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Backup and Restoring Windows Registry for 2000, 2003, and XP - Part II

This week we will complete our discussion on how to backup and restore the Windows 2000, 2003 and XP Registry. If you have being doing what I wrote about in my last few newsletters you now have a complete backup except for the NTUser.dat file.

You'll find the NTUser.dat file in a folder named the user name you logged on with, located at: C:\Documents and settings\ [logon name].

In order to make a backup of the NTUser.dat file you will need to reboot and logon as a different user. I discussed this a few newsletters ago. Then go to the folder that contains YOUR NTUser.dat file and manually make a backup. You can place it in a subfolder of the repair folder. If you have several users on your machine create a subfolder for each user naming each folder the logon name of the users. Then reboot and log back on as you normally do. Now make a backup of the NTUser.dat you used to make the other backups with.

To restore the NTUser.dat file, you will need to restore the other Registry files first using the Repair Console as previously discussed. Then you will need to reboot to Windows and logon as a different user. Find your backup NTUser.dat file and copy it back to the folder you copied it from, example - C:\Documents and settings\ [logon name]. Reboot and logon as you normally do.

Now that we have discussed how to backup and restore all the Registry files, you can see that it is not something you will do every day. So you'll need to know how to update an older backup if you need to do a restore.

As an added note, if you have Windows 2000 or 2003 you can create a System State backup which will backup the Registry, less the NTUser.dat file in the subfolder Windows\repair\Regback. You can do this everyday or two to keep a current Registry backup, you will also need to backup the NTUser.dat file as discussed above. To use the System State backup or restore, use your help at the Start button and do a search for System State Data for complete instructions.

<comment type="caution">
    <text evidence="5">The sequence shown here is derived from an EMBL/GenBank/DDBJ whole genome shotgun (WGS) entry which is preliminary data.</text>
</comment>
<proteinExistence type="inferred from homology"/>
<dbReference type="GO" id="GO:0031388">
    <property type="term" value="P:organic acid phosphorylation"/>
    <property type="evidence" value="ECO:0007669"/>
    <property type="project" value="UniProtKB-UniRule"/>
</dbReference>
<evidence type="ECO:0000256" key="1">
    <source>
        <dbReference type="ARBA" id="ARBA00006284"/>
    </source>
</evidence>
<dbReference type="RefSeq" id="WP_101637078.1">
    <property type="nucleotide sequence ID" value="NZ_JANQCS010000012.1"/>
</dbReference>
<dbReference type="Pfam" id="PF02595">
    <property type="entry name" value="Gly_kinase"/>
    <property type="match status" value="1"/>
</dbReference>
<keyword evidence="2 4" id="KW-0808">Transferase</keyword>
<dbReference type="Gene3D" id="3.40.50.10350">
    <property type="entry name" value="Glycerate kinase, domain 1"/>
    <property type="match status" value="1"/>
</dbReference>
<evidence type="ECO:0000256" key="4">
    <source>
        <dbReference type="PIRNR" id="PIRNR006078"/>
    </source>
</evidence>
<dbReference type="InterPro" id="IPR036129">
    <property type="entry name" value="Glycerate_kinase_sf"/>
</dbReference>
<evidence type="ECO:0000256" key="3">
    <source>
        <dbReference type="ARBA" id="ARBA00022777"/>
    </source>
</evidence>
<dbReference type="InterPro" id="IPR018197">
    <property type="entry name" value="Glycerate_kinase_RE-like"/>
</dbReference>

A subscriber, Joe Fagnani, pointed out to me that he only needs to start the backup and then cancel it to get the Registry files backed up, but his are saved to the Windows\repair folder instead of Windows\repair\regback. Try it and see what works for you. You will still need to restore them the way I have explained if your locked out of Windows.

Now the only two other files you should backup each time is the System.ini and Win.ini files. you'll find them in the Windows folder.

If you need to restore with an older Registry you will need a program that updates the Registry after you get back into Windows. Registry Drill is going to be the tool you'll need. It has a unique feature; it can update the current registry with information from another.

In Windows 2000, 2003 and XP the Security Keys and many of the ControlSet Keys are controlled by Windows, so we will not be able to rewrite most of these Keys. These Keys should not have changed, unless you added or deleted users; or changed some hardware. So make sure your backups are reasonably up to date. Do the backup at least once a week, the more often the better. If you change hardware, you need a new backup right away.

Easy Desk has released a new Freeware Registry utility, called Open RegEdit. You can read about it and download it at http://www.easydesksoftware.com/openreg.htm .

Have you ever tried to install a program and got the message "You do not have permission to access the Registry", or "Installation failed, not enough memory"? In my next newsletter, I will tell you the most common reasons for these messages and how to fix them.


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